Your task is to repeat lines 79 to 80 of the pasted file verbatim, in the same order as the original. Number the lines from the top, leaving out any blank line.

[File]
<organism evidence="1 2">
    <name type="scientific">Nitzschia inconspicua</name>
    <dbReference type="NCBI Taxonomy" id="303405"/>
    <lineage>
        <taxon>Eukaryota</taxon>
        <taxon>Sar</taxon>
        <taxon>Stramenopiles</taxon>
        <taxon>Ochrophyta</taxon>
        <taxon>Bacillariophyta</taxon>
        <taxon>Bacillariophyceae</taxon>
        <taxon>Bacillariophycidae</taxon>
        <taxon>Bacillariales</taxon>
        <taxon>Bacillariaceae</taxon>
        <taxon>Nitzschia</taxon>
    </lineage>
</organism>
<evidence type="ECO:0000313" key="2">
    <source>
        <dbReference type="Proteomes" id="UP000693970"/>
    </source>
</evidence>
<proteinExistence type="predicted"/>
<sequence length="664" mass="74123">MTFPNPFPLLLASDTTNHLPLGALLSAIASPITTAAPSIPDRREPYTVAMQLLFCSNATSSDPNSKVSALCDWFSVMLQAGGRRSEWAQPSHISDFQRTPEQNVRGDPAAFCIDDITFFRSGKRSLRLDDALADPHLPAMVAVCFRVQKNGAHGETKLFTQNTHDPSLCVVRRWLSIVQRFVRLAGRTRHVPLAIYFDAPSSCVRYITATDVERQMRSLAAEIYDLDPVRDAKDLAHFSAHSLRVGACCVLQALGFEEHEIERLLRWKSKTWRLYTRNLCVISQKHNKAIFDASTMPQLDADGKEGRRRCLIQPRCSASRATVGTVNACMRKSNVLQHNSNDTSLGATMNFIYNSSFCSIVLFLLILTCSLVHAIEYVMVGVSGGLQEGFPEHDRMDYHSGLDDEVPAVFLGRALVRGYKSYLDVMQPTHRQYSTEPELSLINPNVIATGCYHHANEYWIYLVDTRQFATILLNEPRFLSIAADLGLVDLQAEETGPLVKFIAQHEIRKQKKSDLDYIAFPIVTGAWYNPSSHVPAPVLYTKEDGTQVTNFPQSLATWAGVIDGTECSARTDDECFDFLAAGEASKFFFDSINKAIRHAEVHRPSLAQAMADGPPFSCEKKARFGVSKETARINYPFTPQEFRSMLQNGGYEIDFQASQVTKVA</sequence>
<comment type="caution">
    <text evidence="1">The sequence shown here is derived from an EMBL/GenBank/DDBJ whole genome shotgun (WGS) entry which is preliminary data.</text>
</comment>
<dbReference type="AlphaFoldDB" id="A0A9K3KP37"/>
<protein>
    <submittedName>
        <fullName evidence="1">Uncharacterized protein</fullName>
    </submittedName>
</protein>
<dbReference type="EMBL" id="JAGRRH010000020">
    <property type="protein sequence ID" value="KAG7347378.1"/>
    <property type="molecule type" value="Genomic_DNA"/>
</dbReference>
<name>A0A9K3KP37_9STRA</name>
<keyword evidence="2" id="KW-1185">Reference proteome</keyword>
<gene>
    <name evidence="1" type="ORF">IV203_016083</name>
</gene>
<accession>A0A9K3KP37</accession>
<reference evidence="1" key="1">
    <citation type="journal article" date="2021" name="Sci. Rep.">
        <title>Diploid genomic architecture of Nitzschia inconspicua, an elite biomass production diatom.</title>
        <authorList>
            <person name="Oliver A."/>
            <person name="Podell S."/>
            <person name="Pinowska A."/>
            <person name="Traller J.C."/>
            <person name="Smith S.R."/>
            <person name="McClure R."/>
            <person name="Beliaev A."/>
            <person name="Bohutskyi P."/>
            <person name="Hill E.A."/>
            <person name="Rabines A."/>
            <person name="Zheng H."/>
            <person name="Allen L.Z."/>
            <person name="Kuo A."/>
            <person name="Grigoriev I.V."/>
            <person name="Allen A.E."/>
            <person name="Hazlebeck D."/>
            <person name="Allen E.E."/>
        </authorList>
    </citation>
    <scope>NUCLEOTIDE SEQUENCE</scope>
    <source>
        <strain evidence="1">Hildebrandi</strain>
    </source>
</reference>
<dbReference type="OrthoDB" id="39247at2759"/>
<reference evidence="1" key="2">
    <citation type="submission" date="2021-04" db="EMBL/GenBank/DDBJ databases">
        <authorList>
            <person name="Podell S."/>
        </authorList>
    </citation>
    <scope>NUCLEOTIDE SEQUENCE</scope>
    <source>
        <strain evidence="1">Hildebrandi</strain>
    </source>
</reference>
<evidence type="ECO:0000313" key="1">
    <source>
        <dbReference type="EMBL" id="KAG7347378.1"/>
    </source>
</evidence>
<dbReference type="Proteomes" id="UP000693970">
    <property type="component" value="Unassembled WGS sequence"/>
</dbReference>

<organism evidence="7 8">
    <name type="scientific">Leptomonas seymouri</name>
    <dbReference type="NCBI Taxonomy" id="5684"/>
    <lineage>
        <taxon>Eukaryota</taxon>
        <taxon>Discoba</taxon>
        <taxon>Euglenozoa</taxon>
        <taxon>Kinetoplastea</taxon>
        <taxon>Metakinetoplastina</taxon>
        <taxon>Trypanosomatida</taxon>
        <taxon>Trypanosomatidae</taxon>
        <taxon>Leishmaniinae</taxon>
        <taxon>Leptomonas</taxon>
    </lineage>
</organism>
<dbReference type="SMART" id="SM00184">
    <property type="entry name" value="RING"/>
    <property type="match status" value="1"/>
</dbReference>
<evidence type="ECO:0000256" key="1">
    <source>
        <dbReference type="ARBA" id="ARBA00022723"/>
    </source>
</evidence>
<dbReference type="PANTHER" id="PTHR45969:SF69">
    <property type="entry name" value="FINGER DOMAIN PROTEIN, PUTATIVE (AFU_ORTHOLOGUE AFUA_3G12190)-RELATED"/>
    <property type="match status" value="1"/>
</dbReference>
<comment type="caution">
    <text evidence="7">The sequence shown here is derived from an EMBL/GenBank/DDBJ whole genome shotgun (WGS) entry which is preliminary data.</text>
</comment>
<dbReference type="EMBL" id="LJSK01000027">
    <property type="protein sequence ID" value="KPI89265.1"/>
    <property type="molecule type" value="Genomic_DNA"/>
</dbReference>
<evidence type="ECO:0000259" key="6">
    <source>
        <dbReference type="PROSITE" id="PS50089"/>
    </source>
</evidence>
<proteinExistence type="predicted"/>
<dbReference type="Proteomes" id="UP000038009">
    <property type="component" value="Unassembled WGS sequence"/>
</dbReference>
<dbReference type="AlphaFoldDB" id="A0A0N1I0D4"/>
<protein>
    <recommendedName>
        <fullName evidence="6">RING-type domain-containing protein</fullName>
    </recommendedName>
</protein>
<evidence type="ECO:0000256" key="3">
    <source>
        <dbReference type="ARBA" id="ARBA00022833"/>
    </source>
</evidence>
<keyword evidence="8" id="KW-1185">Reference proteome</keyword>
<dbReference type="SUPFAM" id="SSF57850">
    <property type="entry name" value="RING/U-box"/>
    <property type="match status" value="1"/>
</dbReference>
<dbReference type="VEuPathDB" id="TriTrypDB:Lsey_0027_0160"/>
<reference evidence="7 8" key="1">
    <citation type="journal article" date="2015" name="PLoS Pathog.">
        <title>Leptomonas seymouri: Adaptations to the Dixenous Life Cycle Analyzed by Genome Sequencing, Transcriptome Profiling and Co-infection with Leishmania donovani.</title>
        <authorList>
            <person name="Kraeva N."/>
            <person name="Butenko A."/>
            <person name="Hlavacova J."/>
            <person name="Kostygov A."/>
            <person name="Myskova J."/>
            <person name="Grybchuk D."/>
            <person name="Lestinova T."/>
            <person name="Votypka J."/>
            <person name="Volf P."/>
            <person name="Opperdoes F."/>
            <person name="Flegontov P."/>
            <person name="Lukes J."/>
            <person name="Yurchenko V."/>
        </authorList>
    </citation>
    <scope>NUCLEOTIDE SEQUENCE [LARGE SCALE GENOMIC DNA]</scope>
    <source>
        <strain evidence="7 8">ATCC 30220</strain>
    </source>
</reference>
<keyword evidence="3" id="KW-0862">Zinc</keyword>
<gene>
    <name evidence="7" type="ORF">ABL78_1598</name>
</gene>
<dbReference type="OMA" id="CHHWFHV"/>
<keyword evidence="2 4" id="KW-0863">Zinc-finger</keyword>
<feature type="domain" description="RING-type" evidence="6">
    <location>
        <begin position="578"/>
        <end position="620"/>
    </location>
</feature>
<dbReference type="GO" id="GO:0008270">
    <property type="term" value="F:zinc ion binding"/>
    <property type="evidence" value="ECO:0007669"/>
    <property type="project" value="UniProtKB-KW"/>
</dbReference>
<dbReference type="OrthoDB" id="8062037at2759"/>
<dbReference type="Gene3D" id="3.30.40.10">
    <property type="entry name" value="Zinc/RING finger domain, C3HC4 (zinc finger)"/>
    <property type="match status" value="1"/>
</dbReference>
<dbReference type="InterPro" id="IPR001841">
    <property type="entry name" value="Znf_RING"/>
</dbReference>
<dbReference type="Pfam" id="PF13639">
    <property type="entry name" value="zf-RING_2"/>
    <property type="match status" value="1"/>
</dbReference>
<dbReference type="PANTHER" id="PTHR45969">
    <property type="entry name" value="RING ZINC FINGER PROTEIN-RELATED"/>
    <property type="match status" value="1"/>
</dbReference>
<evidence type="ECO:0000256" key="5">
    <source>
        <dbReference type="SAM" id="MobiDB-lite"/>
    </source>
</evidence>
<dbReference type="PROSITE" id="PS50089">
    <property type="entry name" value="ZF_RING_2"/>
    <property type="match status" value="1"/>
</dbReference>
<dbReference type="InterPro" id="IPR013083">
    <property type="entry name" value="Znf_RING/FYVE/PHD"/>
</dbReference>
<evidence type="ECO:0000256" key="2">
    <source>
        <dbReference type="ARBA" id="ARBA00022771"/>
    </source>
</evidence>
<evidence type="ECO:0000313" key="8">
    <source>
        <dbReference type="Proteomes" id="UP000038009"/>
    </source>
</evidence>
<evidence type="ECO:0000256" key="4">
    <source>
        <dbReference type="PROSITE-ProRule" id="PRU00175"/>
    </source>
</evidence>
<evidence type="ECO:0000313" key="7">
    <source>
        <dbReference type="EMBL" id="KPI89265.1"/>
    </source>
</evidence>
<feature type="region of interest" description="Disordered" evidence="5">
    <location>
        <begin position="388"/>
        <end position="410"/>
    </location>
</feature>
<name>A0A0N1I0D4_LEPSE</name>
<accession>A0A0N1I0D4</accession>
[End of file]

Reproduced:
    <source>
        <strain evidence="1">Hildebrandi</strain>